Many Teas: One Plant

Updated: Jun 1

Amazing fact: all traditional tea varieties come from one plant - Camellia Sinensis, the tea plant. Here we explore the different varieties and how they're made differently, yet come from the same leaf.

white porcelain cup of green tea on a saucer on a white background
All cups of traditional tea come from the same plant.

Amazingly all of the teas we consider to be true “teas” come from the same plant. So that cup of super-deep Assam you had for breakfast has exactly the same DNA as that refreshing green tea you drank at teatime!


What’s different is the soil and climate (“terroir”) that they’re grown in, the way they are picked from the plant, and the way they’re processed after picking. Here’s a quick rundown on the difference in tea types.


Black Tea

Black teas are made by letting the leaves wither after picking, then oxidized, allowing oxygen from the air to turn the green leaf brown and black. Many call this oxidizing process “fermentation” but no actual fermentation takes place. Black teas tend to have the strongest flavor and Indian black teas are prime examples of a superior, strong tea.

The super-deep Assam you had for breakfast has exactly the same DNA as the refreshing green tea you drank at teatime.

Dark Tea

Dark tea, known as “hei cha” or 黑茶 in China (which means, not surprisingly, dark tea) is a relative newcomer to the American teacup. It comes to us from Sichuan and other border provinces in some of the least traveled areas of China, and the Chinese also call it “border tea” to reflect its journey to the edges of the country. While black teas are oxidized once, dark tea goes through two oxidation periods, and during the second one, a microorganism develops in the tea naturally. The tea is then aged and the probiotic microbe works on the tea leaf over the aging period, changing the nature of the tea to a dark, unusual and bold flavor.


Oolong Tea

Oolong teas are the ambassador between black and green teas, undergoing only partial oxidation. Meeting somewhere in the middle, oolongs bridge the gap between the bold flavors of black teas and the gentle subtleties of green teas, and are reminiscent of fresh flowers and fruit and a delectable fragrance.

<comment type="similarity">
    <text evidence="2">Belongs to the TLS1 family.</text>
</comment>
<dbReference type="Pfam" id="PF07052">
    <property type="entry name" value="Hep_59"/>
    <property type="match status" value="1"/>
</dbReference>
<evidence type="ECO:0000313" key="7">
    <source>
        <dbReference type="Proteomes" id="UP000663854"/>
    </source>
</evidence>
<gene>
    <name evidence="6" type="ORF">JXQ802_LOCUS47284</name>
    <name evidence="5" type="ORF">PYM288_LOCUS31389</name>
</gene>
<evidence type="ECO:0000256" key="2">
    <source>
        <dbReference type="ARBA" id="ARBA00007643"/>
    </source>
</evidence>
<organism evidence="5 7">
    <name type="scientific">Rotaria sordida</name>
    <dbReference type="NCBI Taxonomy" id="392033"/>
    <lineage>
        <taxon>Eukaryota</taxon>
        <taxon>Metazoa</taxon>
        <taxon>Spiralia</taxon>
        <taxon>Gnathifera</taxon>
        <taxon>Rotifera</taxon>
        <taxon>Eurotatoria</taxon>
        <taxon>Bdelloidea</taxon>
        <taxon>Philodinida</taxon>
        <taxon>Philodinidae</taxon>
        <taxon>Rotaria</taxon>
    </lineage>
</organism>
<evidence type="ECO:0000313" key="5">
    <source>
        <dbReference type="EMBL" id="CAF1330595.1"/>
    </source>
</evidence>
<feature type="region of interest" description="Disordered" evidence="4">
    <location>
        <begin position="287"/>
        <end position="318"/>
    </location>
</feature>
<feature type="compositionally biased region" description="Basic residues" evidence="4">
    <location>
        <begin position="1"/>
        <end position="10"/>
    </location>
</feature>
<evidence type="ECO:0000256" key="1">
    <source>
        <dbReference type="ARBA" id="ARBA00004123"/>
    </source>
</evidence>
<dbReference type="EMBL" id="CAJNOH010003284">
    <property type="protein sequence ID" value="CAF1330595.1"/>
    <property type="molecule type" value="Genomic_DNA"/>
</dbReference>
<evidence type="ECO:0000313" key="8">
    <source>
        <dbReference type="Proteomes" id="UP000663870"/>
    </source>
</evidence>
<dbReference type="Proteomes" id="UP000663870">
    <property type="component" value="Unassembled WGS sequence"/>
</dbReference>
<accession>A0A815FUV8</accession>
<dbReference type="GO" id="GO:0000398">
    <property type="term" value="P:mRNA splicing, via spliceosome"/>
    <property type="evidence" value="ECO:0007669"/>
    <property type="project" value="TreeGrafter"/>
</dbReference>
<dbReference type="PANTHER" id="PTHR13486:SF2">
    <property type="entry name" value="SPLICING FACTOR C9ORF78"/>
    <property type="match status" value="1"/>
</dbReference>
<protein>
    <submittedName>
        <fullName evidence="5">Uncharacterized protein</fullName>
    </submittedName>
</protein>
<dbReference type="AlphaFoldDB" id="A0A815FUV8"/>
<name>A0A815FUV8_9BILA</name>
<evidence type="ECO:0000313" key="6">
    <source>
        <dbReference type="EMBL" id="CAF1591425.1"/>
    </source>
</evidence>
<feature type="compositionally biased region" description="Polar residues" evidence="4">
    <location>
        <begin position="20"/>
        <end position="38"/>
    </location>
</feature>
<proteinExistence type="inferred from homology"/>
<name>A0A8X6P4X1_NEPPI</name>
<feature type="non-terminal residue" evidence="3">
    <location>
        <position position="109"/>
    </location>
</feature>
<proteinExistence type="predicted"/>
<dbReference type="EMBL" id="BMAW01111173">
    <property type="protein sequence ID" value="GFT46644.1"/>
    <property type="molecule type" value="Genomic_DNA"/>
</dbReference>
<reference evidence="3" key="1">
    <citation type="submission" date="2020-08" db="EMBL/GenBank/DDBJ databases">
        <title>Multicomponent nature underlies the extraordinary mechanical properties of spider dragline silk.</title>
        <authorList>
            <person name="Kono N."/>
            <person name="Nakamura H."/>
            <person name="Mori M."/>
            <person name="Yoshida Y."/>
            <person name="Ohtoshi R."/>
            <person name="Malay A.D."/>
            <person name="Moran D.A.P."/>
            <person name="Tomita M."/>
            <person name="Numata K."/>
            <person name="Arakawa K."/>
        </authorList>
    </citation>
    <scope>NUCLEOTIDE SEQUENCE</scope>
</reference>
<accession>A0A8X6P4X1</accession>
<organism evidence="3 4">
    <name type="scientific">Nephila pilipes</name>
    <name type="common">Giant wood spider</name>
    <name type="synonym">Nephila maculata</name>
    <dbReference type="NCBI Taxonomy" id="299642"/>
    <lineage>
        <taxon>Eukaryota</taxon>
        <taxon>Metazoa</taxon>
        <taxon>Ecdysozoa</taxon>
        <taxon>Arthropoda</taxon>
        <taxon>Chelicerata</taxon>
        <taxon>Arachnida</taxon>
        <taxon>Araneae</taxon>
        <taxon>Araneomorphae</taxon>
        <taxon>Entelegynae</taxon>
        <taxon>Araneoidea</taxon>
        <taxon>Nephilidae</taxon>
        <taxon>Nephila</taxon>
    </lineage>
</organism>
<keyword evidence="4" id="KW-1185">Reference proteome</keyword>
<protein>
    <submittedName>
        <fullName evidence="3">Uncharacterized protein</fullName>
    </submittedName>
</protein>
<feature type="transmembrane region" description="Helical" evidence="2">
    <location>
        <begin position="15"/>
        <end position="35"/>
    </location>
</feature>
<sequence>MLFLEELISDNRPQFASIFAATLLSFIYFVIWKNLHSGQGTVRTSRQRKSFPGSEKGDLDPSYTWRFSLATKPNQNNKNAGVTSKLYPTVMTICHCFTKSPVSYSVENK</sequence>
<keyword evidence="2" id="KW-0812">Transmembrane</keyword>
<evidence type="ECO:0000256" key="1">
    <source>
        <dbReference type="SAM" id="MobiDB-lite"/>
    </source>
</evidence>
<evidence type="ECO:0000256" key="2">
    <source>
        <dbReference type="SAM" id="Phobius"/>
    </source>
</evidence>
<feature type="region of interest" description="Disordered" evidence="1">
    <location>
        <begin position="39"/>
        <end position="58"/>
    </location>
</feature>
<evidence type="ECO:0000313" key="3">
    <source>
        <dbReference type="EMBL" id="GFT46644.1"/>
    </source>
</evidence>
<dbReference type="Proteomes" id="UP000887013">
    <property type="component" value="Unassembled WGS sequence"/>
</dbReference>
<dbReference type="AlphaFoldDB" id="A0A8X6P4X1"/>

Green Tea

Growers of green tea pick very young leaves and allow the leaves to wither and oxidize slightly after picking. After this very brief oxidation period, the leaves are heated quickly (also known as firing), a process that develops a lovely tea with a delicate sensibility. One of the most well-known tea types, green tea comes in countless varieties and is produced all over the world - including our Sencha Green Tea that is expertly blended with Island Madrona Bark. Settle into a refreshing and earthy cup of our Madrona Sencha.


White Tea

Also picked from the youngest leaves and minimally oxidized, white tea is the tenderest and most delicate of all - and the least processed of all the teas. That gentle tenderness is reflected in their taste - a subtle yet refreshing cup to drink at all times of day. Try steeping with a higher water temperature in the morning to make a bolder brew, and a lower temperature in the afternoon to make a quieter, gentler cup.


Pu-erh Tea

Pu-erh tea is one of the most intriguing teas available and has an interesting history. Originally produced in Yunnan Province in China, Pu-erh was an early export on the ancient trade route of Tea and Horse. Pu-erh is aged like a fine wine, undergoing a post-oxidation process where microorganisms transform the tea into something extraordinarily flavorful. Some Pu-erh teas are lightly flavored, some are more earthy - it all depends on how long they are allowed to age.


Golden Tea

It is likely that golden (also known as yellow) tea started to be produced in the early Qing Dynasty (1644-1912), which is quite late in the history of teas. Golden tea uses some of the same processes as green tea, but takes them to a higher and more exacting standard. Because of the fussiness of processing golden tea and consumer preference for green-colored teas, only three varieties of it exist today, while thousands of types of green tea vie for our attention. The time taken to search out golden teas, however, is well worth it: they have a mellow, sweet, ripe flavor and a lovely freshening feel.


Herbal Teas

Lots of lovely teas include no camellia sinensis at all, but are composed of herbs, flowers, fruits, vegetables and other delicious farm foods. Snuggle up to a cup of our Dandy Mint herbal blend of fresh-tasting island grown spearmint, peppermint, chamomile and dandelion greens - it's an amazing way to perk up your day.

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